A Big Pain in the Neck

Sometimes I wonder why I worry at all; it seems like I can spend hours ruminating about something, and in the end, the curveballs thrown my way always seem to be things that come out of left field. I can fret all day if I want to but it seems that life has its own idea about how to scare me. Recently, I learned this lesson again. The past few months I’ve spent a lot of time concerned about side effects to my new medication, and instead, a pain in the neck turned into a dire warning that my disease has progressed.

The pain started slowly…

Apparently, we all have a joint that connects our first and second vertebrae called the atlantoaxial joint and when you have juvenile rheumatoid arthritis over time this joint can become unstable. Often, a person won’t even know this is an issue until they begin to feel pain. For me, the pain started slowly, a stiff neck, a sore spot I constantly rubbed, and then one day a headache that wouldn’t go away. Then, an x-ray, an MRI, and a visit to the doctor who told me I need to see a specialist asap. This new development could lead me to a neck brace, to surgery, a limitation on my activities, or to sudden death if I’m not careful; at this point, I have no idea. Until I know more, I’ll be moving cautiously and avoiding dangerous activities, which for me is like trying to hold my breath – I happen to be the type of person who feels like I wasted my day if I haven’t done at least one thing that people shake their head at.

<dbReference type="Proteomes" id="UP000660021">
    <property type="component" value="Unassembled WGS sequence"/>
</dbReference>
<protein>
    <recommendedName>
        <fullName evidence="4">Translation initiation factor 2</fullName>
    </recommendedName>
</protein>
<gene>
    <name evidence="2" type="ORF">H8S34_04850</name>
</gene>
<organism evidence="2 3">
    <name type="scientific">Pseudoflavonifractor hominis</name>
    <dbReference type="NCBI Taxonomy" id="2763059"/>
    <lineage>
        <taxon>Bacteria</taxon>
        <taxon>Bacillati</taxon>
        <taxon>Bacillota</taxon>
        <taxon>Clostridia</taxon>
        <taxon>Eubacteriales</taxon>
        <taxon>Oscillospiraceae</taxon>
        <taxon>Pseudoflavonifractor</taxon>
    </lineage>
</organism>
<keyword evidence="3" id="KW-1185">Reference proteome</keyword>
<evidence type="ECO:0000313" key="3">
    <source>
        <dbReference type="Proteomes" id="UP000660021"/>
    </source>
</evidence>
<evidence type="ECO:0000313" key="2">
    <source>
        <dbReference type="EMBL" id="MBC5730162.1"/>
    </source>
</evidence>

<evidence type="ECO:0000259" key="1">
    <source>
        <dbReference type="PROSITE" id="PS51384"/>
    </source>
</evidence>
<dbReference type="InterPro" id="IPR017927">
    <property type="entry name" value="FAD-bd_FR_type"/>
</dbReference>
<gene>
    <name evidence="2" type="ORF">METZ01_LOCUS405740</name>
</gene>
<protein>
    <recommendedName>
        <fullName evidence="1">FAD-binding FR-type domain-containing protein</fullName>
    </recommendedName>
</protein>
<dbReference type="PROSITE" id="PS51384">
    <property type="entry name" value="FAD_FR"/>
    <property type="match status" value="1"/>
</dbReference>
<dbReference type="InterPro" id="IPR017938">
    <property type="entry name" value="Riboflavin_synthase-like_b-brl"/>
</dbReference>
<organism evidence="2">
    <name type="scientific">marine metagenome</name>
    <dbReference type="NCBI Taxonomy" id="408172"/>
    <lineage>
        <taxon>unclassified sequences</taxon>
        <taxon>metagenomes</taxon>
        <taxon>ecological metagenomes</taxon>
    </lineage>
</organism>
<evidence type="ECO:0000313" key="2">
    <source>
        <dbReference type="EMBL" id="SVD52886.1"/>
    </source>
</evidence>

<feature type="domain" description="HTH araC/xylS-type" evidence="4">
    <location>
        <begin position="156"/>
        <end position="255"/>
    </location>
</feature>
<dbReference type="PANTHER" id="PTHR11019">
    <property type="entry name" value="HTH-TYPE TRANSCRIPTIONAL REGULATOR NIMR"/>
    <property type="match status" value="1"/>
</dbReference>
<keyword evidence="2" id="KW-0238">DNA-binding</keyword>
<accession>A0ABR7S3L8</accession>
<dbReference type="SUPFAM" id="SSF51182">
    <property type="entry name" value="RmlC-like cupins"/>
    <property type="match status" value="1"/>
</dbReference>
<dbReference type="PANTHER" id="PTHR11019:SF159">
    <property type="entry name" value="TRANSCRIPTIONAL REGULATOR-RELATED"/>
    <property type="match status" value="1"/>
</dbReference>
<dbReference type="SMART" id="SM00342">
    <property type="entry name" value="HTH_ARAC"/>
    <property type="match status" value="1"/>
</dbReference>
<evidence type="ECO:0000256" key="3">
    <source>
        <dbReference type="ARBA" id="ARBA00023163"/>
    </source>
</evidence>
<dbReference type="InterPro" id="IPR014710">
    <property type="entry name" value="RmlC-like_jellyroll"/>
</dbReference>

When something like this happens to me, platitudes fall apart.

Things may happen for a reason, I may not be given anything I can’t handle, life may or may not be fair, but right now I honestly don’t care. What I do care about is making the most of every moment I have here, doing the best I can in every situation I find myself, and in living with grace no matter what is going on. So right now, instead of worrying about the next thing that probably won’t happen the way I imagine it will, I’m going to focus on finding a good book. I’m going to look my dog Jasper in the eyes and tell him I love him. I’m going to hug and kiss my husband like I mean it. And I’m going to smile because I’m so, so happy to be here.

Having rheumatoid arthritis means that as the disease progresses, so can I. As my body becomes more limited in what it can do for me, I’ve decided that I’ll work on strengthening the 90% of the brainpower I supposedly haven’t been using. I’m going to show progress in my ability to control unnecessary worry, and instead focus on compassion because this will be a better contribution in the world right now. I’m confronting my mortality for the first time in a real way. None of these things are bad, in fact, my neck may be doing me a favor. By showing me its vulnerability it is making the rest of me stronger. I’m not thanking it yet, but I’m hoping someday I will.

This article represents the opinions, thoughts, and experiences of the author; none of this content has been paid for by any advertiser. The RheumatoidArthritis.net team does not recommend or endorse any products or treatments discussed herein. Learn more about how we maintain editorial integrity here.

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